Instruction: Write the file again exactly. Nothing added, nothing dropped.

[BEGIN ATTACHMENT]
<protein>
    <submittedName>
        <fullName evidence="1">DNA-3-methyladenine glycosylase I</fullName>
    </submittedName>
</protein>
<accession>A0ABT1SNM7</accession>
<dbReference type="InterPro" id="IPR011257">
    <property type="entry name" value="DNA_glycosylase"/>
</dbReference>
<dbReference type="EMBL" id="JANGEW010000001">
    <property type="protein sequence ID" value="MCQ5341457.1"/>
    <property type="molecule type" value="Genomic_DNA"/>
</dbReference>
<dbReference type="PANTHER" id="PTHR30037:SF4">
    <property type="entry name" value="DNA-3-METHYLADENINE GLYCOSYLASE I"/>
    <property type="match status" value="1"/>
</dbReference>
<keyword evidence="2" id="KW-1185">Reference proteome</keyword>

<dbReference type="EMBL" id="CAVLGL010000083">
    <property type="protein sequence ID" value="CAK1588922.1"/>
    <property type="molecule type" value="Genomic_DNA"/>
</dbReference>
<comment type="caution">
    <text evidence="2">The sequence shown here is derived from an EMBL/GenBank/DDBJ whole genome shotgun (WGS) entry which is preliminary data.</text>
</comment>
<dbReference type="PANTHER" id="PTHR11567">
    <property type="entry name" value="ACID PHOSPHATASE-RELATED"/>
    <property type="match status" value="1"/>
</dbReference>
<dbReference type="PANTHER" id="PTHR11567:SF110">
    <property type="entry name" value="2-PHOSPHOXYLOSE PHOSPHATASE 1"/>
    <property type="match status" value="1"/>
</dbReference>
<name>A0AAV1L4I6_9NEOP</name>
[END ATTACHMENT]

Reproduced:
<protein>
    <submittedName>
        <fullName evidence="1">DNA-3-methyladenine glycosylase I</fullName>
    </submittedName>
</protein>
<accession>A0ABT1SNM7</accession>
<dbReference type="InterPro" id="IPR011257">
    <property type="entry name" value="DNA_glycosylase"/>
</dbReference>
<dbReference type="EMBL" id="JANGEW010000001">
    <property type="protein sequence ID" value="MCQ5341457.1"/>
    <property type="molecule type" value="Genomic_DNA"/>
</dbReference>
<dbReference type="PANTHER" id="PTHR30037:SF4">
    <property type="entry name" value="DNA-3-METHYLADENINE GLYCOSYLASE I"/>
    <property type="match status" value="1"/>
</dbReference>
<keyword evidence="2" id="KW-1185">Reference proteome</keyword>

<dbReference type="EMBL" id="CAVLGL010000083">
    <property type="protein sequence ID" value="CAK1588922.1"/>
    <property type="molecule type" value="Genomic_DNA"/>
</dbReference>
<comment type="caution">
    <text evidence="2">The sequence shown here is derived from an EMBL/GenBank/DDBJ whole genome shotgun (WGS) entry which is preliminary data.</text>
</comment>
<dbReference type="PANTHER" id="PTHR11567">
    <property type="entry name" value="ACID PHOSPHATASE-RELATED"/>
    <property type="match status" value="1"/>
</dbReference>
<dbReference type="PANTHER" id="PTHR11567:SF110">
    <property type="entry name" value="2-PHOSPHOXYLOSE PHOSPHATASE 1"/>
    <property type="match status" value="1"/>
</dbReference>
<name>A0AAV1L4I6_9NEOP</name>